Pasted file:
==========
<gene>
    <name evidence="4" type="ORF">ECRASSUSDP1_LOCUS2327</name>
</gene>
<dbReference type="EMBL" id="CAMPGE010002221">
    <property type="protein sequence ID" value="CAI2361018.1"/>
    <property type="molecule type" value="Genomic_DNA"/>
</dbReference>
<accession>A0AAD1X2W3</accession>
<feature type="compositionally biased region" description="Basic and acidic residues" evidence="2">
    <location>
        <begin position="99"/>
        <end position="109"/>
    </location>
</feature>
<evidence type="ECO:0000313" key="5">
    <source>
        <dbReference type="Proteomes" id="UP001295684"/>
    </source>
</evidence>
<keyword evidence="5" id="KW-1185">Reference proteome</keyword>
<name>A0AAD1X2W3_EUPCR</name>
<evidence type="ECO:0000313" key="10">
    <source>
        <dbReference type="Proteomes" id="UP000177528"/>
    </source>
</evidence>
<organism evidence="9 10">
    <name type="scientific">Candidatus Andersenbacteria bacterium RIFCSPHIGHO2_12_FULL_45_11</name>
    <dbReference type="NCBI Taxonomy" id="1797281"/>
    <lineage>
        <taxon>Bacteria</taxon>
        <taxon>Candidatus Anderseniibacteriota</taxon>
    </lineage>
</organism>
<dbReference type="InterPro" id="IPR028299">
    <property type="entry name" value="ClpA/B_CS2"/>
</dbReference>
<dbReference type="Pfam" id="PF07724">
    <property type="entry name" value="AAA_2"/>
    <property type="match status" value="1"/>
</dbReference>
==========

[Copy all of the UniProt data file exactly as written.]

<gene>
    <name evidence="4" type="ORF">ECRASSUSDP1_LOCUS2327</name>
</gene>
<dbReference type="EMBL" id="CAMPGE010002221">
    <property type="protein sequence ID" value="CAI2361018.1"/>
    <property type="molecule type" value="Genomic_DNA"/>
</dbReference>
<accession>A0AAD1X2W3</accession>
<feature type="compositionally biased region" description="Basic and acidic residues" evidence="2">
    <location>
        <begin position="99"/>
        <end position="109"/>
    </location>
</feature>
<evidence type="ECO:0000313" key="5">
    <source>
        <dbReference type="Proteomes" id="UP001295684"/>
    </source>
</evidence>
<keyword evidence="5" id="KW-1185">Reference proteome</keyword>
<name>A0AAD1X2W3_EUPCR</name>
<evidence type="ECO:0000313" key="10">
    <source>
        <dbReference type="Proteomes" id="UP000177528"/>
    </source>
</evidence>
<organism evidence="9 10">
    <name type="scientific">Candidatus Andersenbacteria bacterium RIFCSPHIGHO2_12_FULL_45_11</name>
    <dbReference type="NCBI Taxonomy" id="1797281"/>
    <lineage>
        <taxon>Bacteria</taxon>
        <taxon>Candidatus Anderseniibacteriota</taxon>
    </lineage>
</organism>
<dbReference type="InterPro" id="IPR028299">
    <property type="entry name" value="ClpA/B_CS2"/>
</dbReference>
<dbReference type="Pfam" id="PF07724">
    <property type="entry name" value="AAA_2"/>
    <property type="match status" value="1"/>
</dbReference>